I have been able to find the term “Disney’s Folly” in thousands of books, magazines, and newspaper articles, but none prior to January 10, 1938. However, that doesn’t mean that Hollywood insiders were not skeptical of Snow White prior to its release. So I examined all of the references to Snow White that I could find in the trade journals and in the Los Angeles Times. I found approximately 200 references, most of which were merely factual (e.g., ” Already Walt Disney is at work on “Snow White,” with “Gulliver’s Travels” penciled in as a follow-up.”). A few articles did hint at the anticipation of Snow White, and they were all positive:
Equally impressive were articles that pointed out that Snow White was experiencing issues such as cost-overruns and scheduling concerns. These articles provided the perfect opportunity to indicate that Snow White might be a failure or a folly, but none did. These articles were almost all factual in nature, with no speculation as to the future success of the film:
Premiere of Snow White
If Hollywood was expecting Snow White to be a failure, then the premiere of Snow White would have been quite different from what actually happened (given that the premiere would have confirmed that Disney was in over his head). Instead, as reported by the Los Angeles Times, the premiere was highly anticipated and attended by some of the biggest names in Hollywood (unless all of the stars were showing up to hate-watch, but I think the phenomenon of hate-watching was not a thing in the 1930s). “Stars in attendance [included] Norma Shearer, Marlene Dietrich, Douglas Fairbanks, Jr., Tyrone Power, Don Ameche, Katharine Hepburn, Cary Grant, Irene Dunne, Herbert Marshall, Barbara Stanwyck, Warner Baxter, George Raft, Gary Cooper, and many others.”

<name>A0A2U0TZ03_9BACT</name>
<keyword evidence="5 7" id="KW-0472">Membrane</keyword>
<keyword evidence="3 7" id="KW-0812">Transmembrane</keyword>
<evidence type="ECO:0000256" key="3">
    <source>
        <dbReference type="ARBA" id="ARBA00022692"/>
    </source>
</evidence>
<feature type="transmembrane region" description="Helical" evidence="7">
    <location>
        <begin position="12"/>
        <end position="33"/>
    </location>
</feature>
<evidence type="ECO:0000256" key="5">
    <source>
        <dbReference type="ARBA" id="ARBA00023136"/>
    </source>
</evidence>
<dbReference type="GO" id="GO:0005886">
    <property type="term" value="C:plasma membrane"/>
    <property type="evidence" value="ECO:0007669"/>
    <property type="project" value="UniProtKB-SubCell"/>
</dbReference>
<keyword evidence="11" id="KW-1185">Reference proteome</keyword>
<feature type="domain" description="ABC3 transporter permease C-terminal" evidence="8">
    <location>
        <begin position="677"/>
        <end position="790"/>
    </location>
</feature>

The origins of Disney’s Folly
So where did the idea of Disney’s Folly originate? The first reference I could find was in the Chillocothe, Ohio Gazette from January 10th, 1938 (three weeks after the movie premiered), from an obscure columnist named Obera H. Rawles, a “Central Press Staff Writer” whose byline mostly appeared in Ohio newspapers:
With a mixture of doubt and anticipation, the motion picture industry has been waiting for this million-dollar animated feature cartoon from the Disney studio. It is being hailed as the greatest advance in film entertainment since talking pictures. Behind Disney’s back, Hollywood referred to this seven-reel cartoon as “Disney’s Folly”; now, with an expansive smile ’tis said “Well, Disney’s done it again!
Notice the lack of specificity to her claim that Snow White was “Disney’s Folly.” Her article was picked up a couple of days later by the Hammond (IN) Times, with a nice headline to accompany it: